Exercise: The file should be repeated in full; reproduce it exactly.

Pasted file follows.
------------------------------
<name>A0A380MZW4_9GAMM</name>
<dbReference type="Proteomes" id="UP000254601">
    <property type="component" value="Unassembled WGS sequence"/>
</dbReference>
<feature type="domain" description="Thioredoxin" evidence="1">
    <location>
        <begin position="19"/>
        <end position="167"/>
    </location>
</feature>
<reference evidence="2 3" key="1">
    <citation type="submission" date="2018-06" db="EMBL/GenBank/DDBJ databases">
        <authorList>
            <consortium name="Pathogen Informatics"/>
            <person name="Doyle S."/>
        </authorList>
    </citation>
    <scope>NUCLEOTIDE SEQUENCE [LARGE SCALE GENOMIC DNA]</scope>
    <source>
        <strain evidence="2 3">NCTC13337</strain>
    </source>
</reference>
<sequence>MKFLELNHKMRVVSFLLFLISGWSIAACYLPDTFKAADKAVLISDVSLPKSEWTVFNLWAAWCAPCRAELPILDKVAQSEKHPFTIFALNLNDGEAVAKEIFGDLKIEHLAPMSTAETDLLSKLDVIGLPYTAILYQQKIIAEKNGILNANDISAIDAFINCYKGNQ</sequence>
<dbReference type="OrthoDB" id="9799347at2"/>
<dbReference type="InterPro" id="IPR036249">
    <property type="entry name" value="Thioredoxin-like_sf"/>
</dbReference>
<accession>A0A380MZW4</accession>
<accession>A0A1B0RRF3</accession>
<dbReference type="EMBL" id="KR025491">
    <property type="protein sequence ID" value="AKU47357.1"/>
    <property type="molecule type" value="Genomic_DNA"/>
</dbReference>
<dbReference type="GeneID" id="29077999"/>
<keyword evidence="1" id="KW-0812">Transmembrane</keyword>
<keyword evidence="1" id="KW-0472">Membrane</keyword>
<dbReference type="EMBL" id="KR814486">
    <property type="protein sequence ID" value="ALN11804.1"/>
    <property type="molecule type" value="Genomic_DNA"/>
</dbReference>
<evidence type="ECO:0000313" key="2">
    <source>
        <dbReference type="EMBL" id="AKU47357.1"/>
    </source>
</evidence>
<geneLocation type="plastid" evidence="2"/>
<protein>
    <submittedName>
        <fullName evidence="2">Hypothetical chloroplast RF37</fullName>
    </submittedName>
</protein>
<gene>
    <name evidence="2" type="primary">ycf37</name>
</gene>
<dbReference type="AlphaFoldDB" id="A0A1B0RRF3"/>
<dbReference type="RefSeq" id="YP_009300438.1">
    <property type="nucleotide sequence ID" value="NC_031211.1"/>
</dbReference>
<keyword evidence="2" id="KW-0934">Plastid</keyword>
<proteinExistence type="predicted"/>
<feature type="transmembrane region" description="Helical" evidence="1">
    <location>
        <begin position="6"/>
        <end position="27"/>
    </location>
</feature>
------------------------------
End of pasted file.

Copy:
<name>A0A380MZW4_9GAMM</name>
<dbReference type="Proteomes" id="UP000254601">
    <property type="component" value="Unassembled WGS sequence"/>
</dbReference>
<feature type="domain" description="Thioredoxin" evidence="1">
    <location>
        <begin position="19"/>
        <end position="167"/>
    </location>
</feature>
<reference evidence="2 3" key="1">
    <citation type="submission" date="2018-06" db="EMBL/GenBank/DDBJ databases">
        <authorList>
            <consortium name="Pathogen Informatics"/>
            <person name="Doyle S."/>
        </authorList>
    </citation>
    <scope>NUCLEOTIDE SEQUENCE [LARGE SCALE GENOMIC DNA]</scope>
    <source>
        <strain evidence="2 3">NCTC13337</strain>
    </source>
</reference>
<sequence>MKFLELNHKMRVVSFLLFLISGWSIAACYLPDTFKAADKAVLISDVSLPKSEWTVFNLWAAWCAPCRAELPILDKVAQSEKHPFTIFALNLNDGEAVAKEIFGDLKIEHLAPMSTAETDLLSKLDVIGLPYTAILYQQKIIAEKNGILNANDISAIDAFINCYKGNQ</sequence>
<dbReference type="OrthoDB" id="9799347at2"/>
<dbReference type="InterPro" id="IPR036249">
    <property type="entry name" value="Thioredoxin-like_sf"/>
</dbReference>
<accession>A0A380MZW4</accession>
<accession>A0A1B0RRF3</accession>
<dbReference type="EMBL" id="KR025491">
    <property type="protein sequence ID" value="AKU47357.1"/>
    <property type="molecule type" value="Genomic_DNA"/>
</dbReference>
<dbReference type="GeneID" id="29077999"/>
<keyword evidence="1" id="KW-0812">Transmembrane</keyword>
<keyword evidence="1" id="KW-0472">Membrane</keyword>
<dbReference type="EMBL" id="KR814486">
    <property type="protein sequence ID" value="ALN11804.1"/>
    <property type="molecule type" value="Genomic_DNA"/>
</dbReference>
<evidence type="ECO:0000313" key="2">
    <source>
        <dbReference type="EMBL" id="AKU47357.1"/>
    </source>
</evidence>
<geneLocation type="plastid" evidence="2"/>
<protein>
    <submittedName>
        <fullName evidence="2">Hypothetical chloroplast RF37</fullName>
    </submittedName>
</protein>
<gene>
    <name evidence="2" type="primary">ycf37</name>
</gene>
<dbReference type="AlphaFoldDB" id="A0A1B0RRF3"/>
<dbReference type="RefSeq" id="YP_009300438.1">
    <property type="nucleotide sequence ID" value="NC_031211.1"/>
</dbReference>
<keyword evidence="2" id="KW-0934">Plastid</keyword>
<proteinExistence type="predicted"/>
<feature type="transmembrane region" description="Helical" evidence="1">
    <location>
        <begin position="6"/>
        <end position="27"/>
    </location>
</feature>